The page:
The world is imploding. The Middle East is like a pit of snakes feeding on one another; licenses to kill black males have been taken out by one too many murdering thugs in uniform; the American justice system is under threat from right-wingers and other nut jobs; Africa is being consumed by the hungry Ebola virus; Mother Nature is rearranging the Earth’s temperature and terrain.
And a black Jesus has taken up residence in Compton, Calif. It’s the same Jesus who promised 2,000 years ago to return to save us – again?
Problem is, He never said where and under what set of circumstances He would come back.
I think it is brilliant for the creators of this modern satire to have placed him in the epicenter of what is wrong with almost everything in Western society: a large American inner city which, despite being surrounded by wealth, suffers from poverty; a society of general permissiveness marked by rampant substance use and relaxed sexual exchanges; where racial tensions and gang wars between the least of these is a daily reality; where homelessness has become part of the street enterprising hustle; in a food desert surrounded by the nation’s bread basket; and where countless other “sins” are played out on the small screen. You recall the Sermon on the Mount? Welcome to Mount Compton.
Also, it is brilliant that the writers have Jesus walking amongst the people – again – and taking on their ways in order to teach them the truth. Which people? God’s people, all. Black Jesus tells his followers that he is the son but God is in charge. He calls him “Pop.”
So far, I have watched only three episodes and, quite frankly, I hear Black Jesus delivering the same message that is preached across the wide spectrum of Christian churches. (I have attended many, am a member of none but I claim to be Catholic.)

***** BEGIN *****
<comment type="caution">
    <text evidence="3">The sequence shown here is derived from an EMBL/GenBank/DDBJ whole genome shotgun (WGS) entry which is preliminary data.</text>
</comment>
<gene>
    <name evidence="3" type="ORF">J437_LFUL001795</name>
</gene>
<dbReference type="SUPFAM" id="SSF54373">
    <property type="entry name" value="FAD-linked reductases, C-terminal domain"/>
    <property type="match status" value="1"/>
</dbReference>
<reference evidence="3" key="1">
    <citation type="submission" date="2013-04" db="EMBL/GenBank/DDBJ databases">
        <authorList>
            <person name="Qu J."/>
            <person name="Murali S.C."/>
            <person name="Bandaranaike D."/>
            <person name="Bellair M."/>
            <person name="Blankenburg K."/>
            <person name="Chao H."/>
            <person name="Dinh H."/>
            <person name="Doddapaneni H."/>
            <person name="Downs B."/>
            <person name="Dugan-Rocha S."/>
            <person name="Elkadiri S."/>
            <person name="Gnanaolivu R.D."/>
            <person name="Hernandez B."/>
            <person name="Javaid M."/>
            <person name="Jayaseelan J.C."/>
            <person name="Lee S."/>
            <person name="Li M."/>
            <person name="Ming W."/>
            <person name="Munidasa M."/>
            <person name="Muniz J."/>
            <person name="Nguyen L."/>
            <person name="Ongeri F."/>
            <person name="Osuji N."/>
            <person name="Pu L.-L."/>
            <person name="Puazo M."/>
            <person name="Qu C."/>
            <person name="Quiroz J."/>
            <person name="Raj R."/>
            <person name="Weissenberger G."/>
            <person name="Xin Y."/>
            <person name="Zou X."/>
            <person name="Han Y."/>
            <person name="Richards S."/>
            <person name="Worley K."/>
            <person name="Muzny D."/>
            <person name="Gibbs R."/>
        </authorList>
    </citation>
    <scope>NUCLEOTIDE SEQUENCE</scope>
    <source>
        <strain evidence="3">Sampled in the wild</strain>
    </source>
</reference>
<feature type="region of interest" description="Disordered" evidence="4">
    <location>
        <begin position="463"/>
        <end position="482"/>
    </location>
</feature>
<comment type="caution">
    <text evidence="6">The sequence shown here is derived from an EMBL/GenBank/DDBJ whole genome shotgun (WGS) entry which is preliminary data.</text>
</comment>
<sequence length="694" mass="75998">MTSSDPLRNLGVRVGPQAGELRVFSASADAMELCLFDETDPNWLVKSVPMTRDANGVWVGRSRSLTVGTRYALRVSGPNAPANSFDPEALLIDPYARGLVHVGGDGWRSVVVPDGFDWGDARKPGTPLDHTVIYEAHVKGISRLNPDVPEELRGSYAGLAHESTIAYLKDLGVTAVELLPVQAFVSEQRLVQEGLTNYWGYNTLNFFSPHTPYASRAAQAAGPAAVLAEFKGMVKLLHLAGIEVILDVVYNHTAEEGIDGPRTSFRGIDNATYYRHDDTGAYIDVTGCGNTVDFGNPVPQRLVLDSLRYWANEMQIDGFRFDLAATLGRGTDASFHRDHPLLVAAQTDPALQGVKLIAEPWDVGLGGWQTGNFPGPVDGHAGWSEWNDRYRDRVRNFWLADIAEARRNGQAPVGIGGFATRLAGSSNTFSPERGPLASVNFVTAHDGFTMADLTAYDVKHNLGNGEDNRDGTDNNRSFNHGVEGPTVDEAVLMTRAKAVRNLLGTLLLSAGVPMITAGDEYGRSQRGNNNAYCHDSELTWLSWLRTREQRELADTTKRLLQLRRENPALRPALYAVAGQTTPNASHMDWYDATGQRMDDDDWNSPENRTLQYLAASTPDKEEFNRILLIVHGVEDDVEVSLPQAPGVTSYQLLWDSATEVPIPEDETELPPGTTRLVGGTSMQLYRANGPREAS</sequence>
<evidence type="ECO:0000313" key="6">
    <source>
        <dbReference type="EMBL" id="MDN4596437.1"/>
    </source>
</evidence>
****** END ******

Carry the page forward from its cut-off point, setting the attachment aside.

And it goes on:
Black Jesus repeatedly reminds those who are following him that he is there to (continue) to teach them how to love one another. He is anti-violence and he is reluctant to perform any miracles just for their entertainment value. But he is not hesitant to show them that he has the power from his father to use when it is necessary for the lesson.
I admit I loved the first miracle shown of Black Jesus turning beer into cognac. But he withheld it when he realized that his followers were not paying attention to his word; they just wanted to party.
The appearance of black Jesus startles. In the show, he towers over everyone else: he is a very large, black man wearing robes and a straight-to-the shoulder wig. In Compton, or anywhere, he would stand out, for not fitting in. To me, that is the point of his costume and appearance. It is told that the historical Jesus was, during his trial by Rome, draped in a robe and crown of thorns as a mockery to his claim to the kingdom.
It is told that he was also mocked during his missionary years for daring to identify himself as a rabbi, in part because he shunned the refined dress of the ruling class of rabbis at that time.
Moving past his jarring appearance – if you know your history, Jesus of the Bible would look like the Palestinians we see on television every day – I have been listening to the message in this edgy and controversial television series.
Critics have been quick to abuse the writers of their genius in portraying Jesus as black man in robes in Compton, smoking, drinking and using the vernacular of his constituents. But isn’t that what Jesus of Nazareth did during His brief missionary life which was so eloquently told in the King James version of the New Testament? Remember how Jesus was harshly criticized by the leaders of the temple for being common, for going against the grain of their established teaching about cleansing rituals, for example?
But, then, again, that’s how Jesus got His followers: from among those who had been neglected by society, those who had been shut out of the temples, those who were on the edges of society and even on the wrong side of the law, including women of questionable morals: there are many examples illustrated throughout the New Testament.
In fact, the largest and most celebrated of Jesus’s followers, Saul/Paul, was a professed murderer who got turned around by a blinding light of faith and who went on to found the Christian theology that most of the western world practices today. Have you read Paul’s Epistles lately? So why not put Jesus in 21st century Compton, California, for His second coming?
Where would be better place for Him to return? Perhaps Ferguson, Missouri, U.S.A.? Your own town? Your church, mosque or synsgogue?
How about your pious, unblemished mind?
Antonia Williams-Gary may be reached at firstname.lastname@example.org